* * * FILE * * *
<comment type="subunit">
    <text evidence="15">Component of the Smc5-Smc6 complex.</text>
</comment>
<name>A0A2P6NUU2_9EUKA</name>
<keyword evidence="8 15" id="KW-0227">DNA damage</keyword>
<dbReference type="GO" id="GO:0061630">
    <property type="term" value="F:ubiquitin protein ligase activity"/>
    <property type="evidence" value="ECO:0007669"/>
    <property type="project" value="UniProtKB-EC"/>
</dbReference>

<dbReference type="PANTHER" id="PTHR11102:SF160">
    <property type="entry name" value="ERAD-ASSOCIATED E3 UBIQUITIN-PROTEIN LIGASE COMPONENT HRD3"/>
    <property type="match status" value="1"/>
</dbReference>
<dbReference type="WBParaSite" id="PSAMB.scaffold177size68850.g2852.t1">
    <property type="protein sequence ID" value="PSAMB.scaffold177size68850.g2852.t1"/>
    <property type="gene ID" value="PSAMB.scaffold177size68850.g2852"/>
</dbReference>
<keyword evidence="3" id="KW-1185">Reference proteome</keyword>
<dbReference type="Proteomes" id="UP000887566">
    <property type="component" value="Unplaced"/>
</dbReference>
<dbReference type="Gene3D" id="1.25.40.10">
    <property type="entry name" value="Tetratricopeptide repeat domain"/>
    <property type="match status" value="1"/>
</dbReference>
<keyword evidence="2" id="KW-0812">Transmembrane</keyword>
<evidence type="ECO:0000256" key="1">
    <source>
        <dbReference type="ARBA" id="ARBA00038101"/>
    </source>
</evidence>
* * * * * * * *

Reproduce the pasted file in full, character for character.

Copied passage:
<comment type="subunit">
    <text evidence="15">Component of the Smc5-Smc6 complex.</text>
</comment>
<name>A0A2P6NUU2_9EUKA</name>
<keyword evidence="8 15" id="KW-0227">DNA damage</keyword>
<dbReference type="GO" id="GO:0061630">
    <property type="term" value="F:ubiquitin protein ligase activity"/>
    <property type="evidence" value="ECO:0007669"/>
    <property type="project" value="UniProtKB-EC"/>
</dbReference>

<dbReference type="PANTHER" id="PTHR11102:SF160">
    <property type="entry name" value="ERAD-ASSOCIATED E3 UBIQUITIN-PROTEIN LIGASE COMPONENT HRD3"/>
    <property type="match status" value="1"/>
</dbReference>
<dbReference type="WBParaSite" id="PSAMB.scaffold177size68850.g2852.t1">
    <property type="protein sequence ID" value="PSAMB.scaffold177size68850.g2852.t1"/>
    <property type="gene ID" value="PSAMB.scaffold177size68850.g2852"/>
</dbReference>
<keyword evidence="3" id="KW-1185">Reference proteome</keyword>
<dbReference type="Proteomes" id="UP000887566">
    <property type="component" value="Unplaced"/>
</dbReference>
<dbReference type="Gene3D" id="1.25.40.10">
    <property type="entry name" value="Tetratricopeptide repeat domain"/>
    <property type="match status" value="1"/>
</dbReference>
<keyword evidence="2" id="KW-0812">Transmembrane</keyword>
<evidence type="ECO:0000256" key="1">
    <source>
        <dbReference type="ARBA" id="ARBA00038101"/>
    </source>
</evidence>